Through the wind, through the rain – Be proud of this great travelling Celtic support

“Walk on through the wind, Walk on through the rain, Though your dreams be tossed and blown”…

The words to ‘You’ll never walk alone’ have rarely been more relevant.

Over the last two weeks the Celtic team has had to face the might of two storms, Ciara and Dennis and still were expected to perform the Celtic Way. This isn’t always possible and praise is due to a team who have navigated a Scottish Cup tie with aplomb and a Pittodrie encounter in gale force winds against a strong Aberdeen side, with The Celts once again emerging with both great credit and three massive points.

Massive praise then to the team but also the support who travelled through those intimidating conditions to ensure the Bhoys ‘never walk alone’.

Since moving down south I get to no more than a handful of games a season. As such I watch most encounters from the comfort of my own home. I must say I miss going to games home and away and those who do attend deserve the utmost respect. Especially at this time of year.

The last couple of weeks in particular have given me a great deal of pride in the Celtic support. From talking to a few exiled Celts down here this week, many of us feel the same way.

Dark early starts and treacherous driving conditions shouldn’t be underestimated or taken for granted. The easy option is to stay at home and watch both these encounters live on TV as they both were being shown live. That option was very much open to these fans but the ones who made the effort are as deserving of the praise as the team on the park.

The A9 on Saturday evening, but by Sunday morning the road was clear, the water gone and the sun was shining all the way to Aberdeen – Ed

Manager Neil Lennon showed post-match as he took his own celebrations to the Celtic Support at the final whistle that he’s very much a Celtic supporter as well as the Celtic manager. It should be remembered, not all who have proclaimed such support have been genuine. Neil Lennon of course is.

He also had this to say on the Celtic website after the game. Yes he praised his players but he also took time to praise the travelling support, something I’m sure those fans would have welcomed:

“I appreciate the fans making a long trek in horrible conditions,” he said. “I appreciate everything they bring us and I thought they were magnificent today. Even at 1-1 when the game could have gone either way they were still making a lot of noise.”

The truth be told many more fans would have travelled had a reasonable amount of tickets been made available. It takes some explaining when you see an attendance of 14,000 in a stadium that holds 20,000 for one of the biggest games in the Scottish football calendar and Celtic have their allocation limited so much. Do we have a marketing team advising Scottish football? Empty seats don’t exactly sell a product do they?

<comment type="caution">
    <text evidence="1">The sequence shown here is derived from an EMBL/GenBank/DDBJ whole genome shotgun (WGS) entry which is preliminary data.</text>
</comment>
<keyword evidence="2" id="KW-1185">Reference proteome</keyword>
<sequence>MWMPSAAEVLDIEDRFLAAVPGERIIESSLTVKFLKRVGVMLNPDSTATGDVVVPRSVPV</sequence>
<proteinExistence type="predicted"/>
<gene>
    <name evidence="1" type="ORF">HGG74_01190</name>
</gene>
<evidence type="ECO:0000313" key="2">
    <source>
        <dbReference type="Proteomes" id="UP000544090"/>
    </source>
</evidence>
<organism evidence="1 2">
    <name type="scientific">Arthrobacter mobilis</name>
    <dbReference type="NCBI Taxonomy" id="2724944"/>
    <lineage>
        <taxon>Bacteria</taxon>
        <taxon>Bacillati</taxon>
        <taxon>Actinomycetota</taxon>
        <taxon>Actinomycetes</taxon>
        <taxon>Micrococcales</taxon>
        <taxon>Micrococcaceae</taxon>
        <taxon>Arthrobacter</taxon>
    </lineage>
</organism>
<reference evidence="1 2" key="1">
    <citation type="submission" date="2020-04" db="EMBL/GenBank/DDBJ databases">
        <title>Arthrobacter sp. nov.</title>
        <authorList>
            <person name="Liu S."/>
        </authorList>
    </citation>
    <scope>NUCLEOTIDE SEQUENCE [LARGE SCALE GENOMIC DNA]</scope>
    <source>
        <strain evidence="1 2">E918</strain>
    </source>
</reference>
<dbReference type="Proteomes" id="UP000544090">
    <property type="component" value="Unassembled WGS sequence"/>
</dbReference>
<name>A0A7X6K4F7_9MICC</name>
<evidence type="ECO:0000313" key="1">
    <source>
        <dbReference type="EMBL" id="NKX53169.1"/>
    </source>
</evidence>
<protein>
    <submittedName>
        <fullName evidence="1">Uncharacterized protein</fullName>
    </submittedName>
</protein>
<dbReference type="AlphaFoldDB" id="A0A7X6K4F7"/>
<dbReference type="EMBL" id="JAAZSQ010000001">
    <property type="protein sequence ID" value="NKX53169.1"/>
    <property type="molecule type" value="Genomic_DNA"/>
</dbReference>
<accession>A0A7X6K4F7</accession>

As such and I’ve done the same at Pittodrie in the past, many end up taking the not insignificant risk of purchasing tickets in the home end. Something evidenced by two brilliant pieces of film shared by the Green Brigade on twitter after the game, clearly filmed rather bravely from the Aberdeen end.

The first rendition of ‘Bye Bye (the) Rangers’ was heard clearly as I watched the game from the comfort and warmth of my own living room. It was great to see the film of it after the game. It makes you proud of this great travelling support Celtic have.

The second captures the post-match celebrations with Neil Lennon and the players. There is clearly an appreciation from players and management to the supporters and it is reciprocated from the stands, ending in the ‘We love you Celtic, we do’ chant to round off the afternoon.

There is a tight bond between Celtic supporters and this Celtic team, I don’t remember it being as strong as it is right now. It’s a massive reason that Celtic are going through such a successful period in our history.

On Thursday night many Celtic fans will pick up their passports, match tickets, flags and scarves and take their stories and their songs to Copenhagen for the Europa League clash last 32 first leg clash.

Once gain they’ll represent Celtic as only they can. As someone who rarely gets to the games these days please be aware it is not only the players and manager who appreciate what you do and the sacrifice you make to do it. ‘When you walk through a storm, Hold your head up high.’

We’re all proud that you ensure Celtic never walk alone.

Niall J

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About Author

As a Bellshill Bhoy I was taken to my first Celtic game in the summer of 1987. It was Billy McNeill’s return to Celtic Park as manager and Celtic lost 5-1 to Arsenal . I thought I was a jinx, I think my Grandfather might have thought the same. It was finest gift anyone ever gave me when he walked me through Parhead's gates.

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